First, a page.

NPR’s Ayesha Rasco spoke with Bishop TD Jacks about investing in the black community and ministering not only from the pulpit but also as an entrepreneur.

Ayesha Rasko, Host:

It’s Easter Sunday, and for those in the pews of Dallas megachurch The Potter’s House, the message must be about salvation and resurrection. TD Jakes founded The Potter’s House in 1996. Over the years, it became the largest church in the country and Jakes became one of the most influential religious leaders in America.

(soundbite of archived recording)

TD Jakes: I know you think you’re saved at the altar, but the truth of the matter is, you’re saved when you start walking toward Him. I got up an hour earlier because I’m behind him. I come to church because I follow Him. My body tells me to stay in bed, but I’m behind her. My meat…

RASCOE: But as Jacques likes to say, don’t put a period where a comma should be. And so there’s TD Jakes, Comma, Entrepreneur. He has long been a writer and has done TV and film. He won a Gospel Grammy in 2003. New push in real estate. His company recently purchased 95 acres of land in southwest Atlanta. And while the venture is not affiliated with Potter’s House, he sees it as an extension of his faith.

Jacques: The problem with most big cities, I’ve talked to mayors about, is that people who work in the cities – police officers, nurses, janitors, what have you – can’t live in the city – firemen – that they work. So this is a common problem, not just in Dallas and Atlanta. This is not a unique problem. This is a serious problem in many areas.

RASCOE: And so – you know, you look at Redfin. The area has a home population of 44,000 in 1995 – 235,000 last year. So how does this development ensure that housing prices are affordable for police officers and nurses and so on?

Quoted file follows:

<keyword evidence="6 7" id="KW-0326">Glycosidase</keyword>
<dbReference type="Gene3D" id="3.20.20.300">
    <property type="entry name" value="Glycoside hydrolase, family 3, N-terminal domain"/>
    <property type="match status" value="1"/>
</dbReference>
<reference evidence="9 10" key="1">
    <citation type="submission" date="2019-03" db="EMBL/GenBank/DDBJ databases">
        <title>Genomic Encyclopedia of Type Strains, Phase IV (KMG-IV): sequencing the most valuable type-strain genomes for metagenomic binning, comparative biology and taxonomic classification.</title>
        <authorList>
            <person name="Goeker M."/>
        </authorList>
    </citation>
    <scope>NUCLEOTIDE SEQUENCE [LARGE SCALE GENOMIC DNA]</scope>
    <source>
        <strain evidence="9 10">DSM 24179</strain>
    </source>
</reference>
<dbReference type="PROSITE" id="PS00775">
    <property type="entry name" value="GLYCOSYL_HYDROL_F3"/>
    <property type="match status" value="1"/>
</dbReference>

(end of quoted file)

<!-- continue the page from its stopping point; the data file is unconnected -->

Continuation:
JAKES: Well, we’re going to have a wide range. When you talk about mixed-income, that you want to cover the waterfront, there’s going to be some low-tech, low-income housing development. A certain quota of these houses is going to be more affordable than others. I’m a big fan of mixed-income housing because sociologically, when you build all the low-income housing, we’ve already done that. We watched that movie play out, and it didn’t have a happy ending.

Michael Phillips: Our mission is to do good by doing good.

RASCOE: Michael Phillips works with Bishop Jakes as chief operating officer.

Phillips: Every aspect of our business, whether we’re making movies, making music, doing events or initiatives, is about doing good by doing good and focusing on the social impact of that, with returns as a metric for us.

RASCOE: So this idea has been around for a long time, and I know about TD Jacks – about the movies being made and things of that nature. I guess, real estate – has that always been a part of it, or is it a new part of the venture?

Phillips: No, real estate has always been a part of the enterprise. Our media company, Dexterity Media, where many of our movies come out, has always been a part of the enterprise. Ours – Dexterity Sounds, our music division, has always been a part of the enterprise.